Build Your Audience through Professional SpeakingThough it may be among people’s top fears, speaking has many advantages. As the featured speaker at an event, conference, or meeting, you are perceived as the ultimate authority in the room. Speakers have a tremendous amount of influence with an audience, which removes a great barrier from purchasing your services. Speaking also allows you to reach large numbers of people. For example, a trade association with 600 members may only get 60 people to attend the meeting, but as the speaker your information and bio are promoted to all 600 members.

There are dozens, if not hundreds, of trade organizations in every major city that need speakers for their weekly or monthly meetings. That’s right, they NEED speakers. That equals opportunity for you!

In addition to trade associations, consider teaching at your local adult learning centers and community education programs. Even if only 10 students register for your class, your business is promoted in their catalog, which is often sent to tens of thousands of people. Other potential venues include retirement centers, community centers, churches, schools, and charitable organizations.

Here are the steps to getting on the speaking circuit:

  1. Write a brief and interesting description of your presentation and what attendees will learn. If you’re inclined, you can also develop several presentation topics.
  1. Add a Speaker page to your website. Include a description of your topics and any testimonials that you gather from your engagements. This effort alone can bring opportunities, especially when combined with your other efforts to optimize your site for search engines.
  1. Contact local trade associations, groups, schools, and organizations that reach your target audience and let them know that you are available to speak. Look for contact information on websites or simply send an email to introduce yourself.
  1. Pack your presentation with useful information. Do not make it a sales pitch for your business! If the audience likes what you have to say, they will want to learn more about you and your business. Make it educational, funny, interesting, and engaging. Use plenty of stories and examples. Practice it several times out loud, even if it’s just in front of your cat, to make sure it flows well.
  1. Engage the audience by asking questions and soliciting their participation.
  1. Use props, when appropriate, for visual interest. But don’t use gimmicky props! On the other hand, visual props that illustrate a point can enhance your presentation. I always bring along examples when I speak about information products and then I pass them around the room.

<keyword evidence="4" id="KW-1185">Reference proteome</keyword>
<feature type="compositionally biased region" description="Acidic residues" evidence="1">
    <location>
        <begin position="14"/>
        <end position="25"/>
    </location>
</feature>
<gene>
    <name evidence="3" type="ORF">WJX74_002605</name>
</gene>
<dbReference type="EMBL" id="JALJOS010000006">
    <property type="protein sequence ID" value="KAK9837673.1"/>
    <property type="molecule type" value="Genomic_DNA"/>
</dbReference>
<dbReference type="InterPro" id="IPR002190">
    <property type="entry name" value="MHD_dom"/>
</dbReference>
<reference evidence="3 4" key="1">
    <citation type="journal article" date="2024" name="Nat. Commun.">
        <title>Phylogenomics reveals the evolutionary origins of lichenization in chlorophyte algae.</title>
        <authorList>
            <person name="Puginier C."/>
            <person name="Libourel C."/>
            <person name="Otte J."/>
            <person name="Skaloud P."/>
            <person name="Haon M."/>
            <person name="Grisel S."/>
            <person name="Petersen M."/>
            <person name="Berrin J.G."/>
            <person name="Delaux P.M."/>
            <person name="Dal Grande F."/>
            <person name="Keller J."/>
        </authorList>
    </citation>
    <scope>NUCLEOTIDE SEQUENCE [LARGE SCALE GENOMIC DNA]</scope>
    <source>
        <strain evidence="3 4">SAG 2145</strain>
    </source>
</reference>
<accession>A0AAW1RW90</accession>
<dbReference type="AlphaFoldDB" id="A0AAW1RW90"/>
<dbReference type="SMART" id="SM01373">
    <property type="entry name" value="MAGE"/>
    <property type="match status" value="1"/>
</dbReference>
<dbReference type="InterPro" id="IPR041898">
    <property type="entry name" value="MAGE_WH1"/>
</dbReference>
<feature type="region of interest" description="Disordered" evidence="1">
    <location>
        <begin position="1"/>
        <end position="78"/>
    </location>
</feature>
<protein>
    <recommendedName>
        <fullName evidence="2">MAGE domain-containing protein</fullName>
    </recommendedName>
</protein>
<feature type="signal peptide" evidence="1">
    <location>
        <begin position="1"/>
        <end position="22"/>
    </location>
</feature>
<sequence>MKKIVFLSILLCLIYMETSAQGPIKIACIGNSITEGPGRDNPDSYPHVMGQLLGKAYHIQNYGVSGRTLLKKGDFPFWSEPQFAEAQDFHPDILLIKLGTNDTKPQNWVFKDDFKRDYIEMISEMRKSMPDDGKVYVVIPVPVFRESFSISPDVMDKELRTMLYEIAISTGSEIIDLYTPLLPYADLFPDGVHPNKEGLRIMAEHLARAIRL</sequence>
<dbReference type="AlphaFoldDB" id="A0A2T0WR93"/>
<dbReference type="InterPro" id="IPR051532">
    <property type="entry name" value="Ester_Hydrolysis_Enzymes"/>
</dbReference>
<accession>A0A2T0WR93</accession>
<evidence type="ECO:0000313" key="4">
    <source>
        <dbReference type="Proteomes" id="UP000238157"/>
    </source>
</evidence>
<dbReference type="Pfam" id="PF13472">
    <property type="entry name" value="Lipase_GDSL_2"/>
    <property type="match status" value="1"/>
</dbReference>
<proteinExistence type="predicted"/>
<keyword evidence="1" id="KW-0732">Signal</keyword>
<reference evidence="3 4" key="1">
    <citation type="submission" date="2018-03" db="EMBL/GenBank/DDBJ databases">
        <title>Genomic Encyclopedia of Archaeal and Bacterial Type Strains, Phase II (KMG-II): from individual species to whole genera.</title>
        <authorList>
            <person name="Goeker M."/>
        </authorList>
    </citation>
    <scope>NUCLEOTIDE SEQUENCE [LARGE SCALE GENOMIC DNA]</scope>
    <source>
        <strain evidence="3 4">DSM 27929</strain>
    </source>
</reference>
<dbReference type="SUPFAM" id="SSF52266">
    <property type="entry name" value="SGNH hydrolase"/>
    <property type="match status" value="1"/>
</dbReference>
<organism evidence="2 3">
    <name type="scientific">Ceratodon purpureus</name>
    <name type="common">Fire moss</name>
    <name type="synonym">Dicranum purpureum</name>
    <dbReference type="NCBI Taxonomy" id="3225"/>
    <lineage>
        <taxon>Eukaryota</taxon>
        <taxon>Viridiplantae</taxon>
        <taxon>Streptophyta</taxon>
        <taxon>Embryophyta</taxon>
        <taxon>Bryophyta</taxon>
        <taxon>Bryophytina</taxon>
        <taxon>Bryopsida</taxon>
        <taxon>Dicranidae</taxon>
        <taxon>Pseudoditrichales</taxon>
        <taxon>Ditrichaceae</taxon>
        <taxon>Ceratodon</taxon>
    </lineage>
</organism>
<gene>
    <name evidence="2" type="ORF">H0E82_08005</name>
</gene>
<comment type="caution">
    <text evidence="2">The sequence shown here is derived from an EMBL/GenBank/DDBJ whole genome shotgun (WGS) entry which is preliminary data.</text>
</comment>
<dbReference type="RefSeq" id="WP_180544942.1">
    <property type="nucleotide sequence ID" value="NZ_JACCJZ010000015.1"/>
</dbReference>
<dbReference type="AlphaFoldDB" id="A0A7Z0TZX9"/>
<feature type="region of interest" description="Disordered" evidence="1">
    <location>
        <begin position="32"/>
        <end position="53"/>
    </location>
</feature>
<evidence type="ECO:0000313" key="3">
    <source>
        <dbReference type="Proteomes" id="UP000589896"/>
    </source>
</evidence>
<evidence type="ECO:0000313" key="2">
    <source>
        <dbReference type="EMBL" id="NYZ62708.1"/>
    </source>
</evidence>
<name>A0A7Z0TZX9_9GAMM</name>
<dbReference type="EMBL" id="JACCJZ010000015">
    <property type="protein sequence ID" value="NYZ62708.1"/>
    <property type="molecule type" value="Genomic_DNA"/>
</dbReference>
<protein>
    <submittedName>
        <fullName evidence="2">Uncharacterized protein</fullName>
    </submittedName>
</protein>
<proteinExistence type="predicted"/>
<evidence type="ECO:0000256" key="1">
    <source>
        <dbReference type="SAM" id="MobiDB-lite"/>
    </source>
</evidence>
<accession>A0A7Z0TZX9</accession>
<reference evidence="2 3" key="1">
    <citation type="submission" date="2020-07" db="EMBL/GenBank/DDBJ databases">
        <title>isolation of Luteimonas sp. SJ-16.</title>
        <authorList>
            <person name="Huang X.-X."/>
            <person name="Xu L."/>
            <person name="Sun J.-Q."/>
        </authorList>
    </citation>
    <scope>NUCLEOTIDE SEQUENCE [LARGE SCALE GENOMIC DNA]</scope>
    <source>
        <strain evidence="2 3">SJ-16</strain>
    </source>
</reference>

1. Give attendees something to keep, such as a single-page handout with tips or a booklet. Be sure to include your company contact information. Remember, brochures are boring. The goal is to give them something that they will keep handy to remember you later.
  1. Respect the time allotted. It’s better to finish early than late—then you can open the floor for questions. When you run over your time, you risk losing the audience’s attention, especially if they are anticipating a break.
  1. Wrap up with a brief pitch for your business and let them know you’ll be available for questions after the presentation.
  1. Send the event coordinator a thank-you note!

You might be surprised by how quickly your business can grow as a result of your speaking engagements. Soon, you may find that you don’t have to go looking for speaking opportunities. As you build a reputation, the invitations to speak will come to you. And after you do enough free speaking, you will inevitably find opportunities for paid speaking engagements. These can range from a stipend of $50 up to thousands of dollars. Professional keynote speakers earn from $3,000 to $10,000 and up for presentations, and also have all travel expenses paid.

How to Find Speaking Opportunities

Contact local chambers of commerce and service groups such as Rotary and Kiwanis. For trade associations, search online for <your city> plus “association,” “group,” or “organization.” Also, start letting peers and clients know that you’re available to speak. Ask what groups they belong to and if they can connect you with the right people. It really isn’t that hard to get booked once you start looking around.

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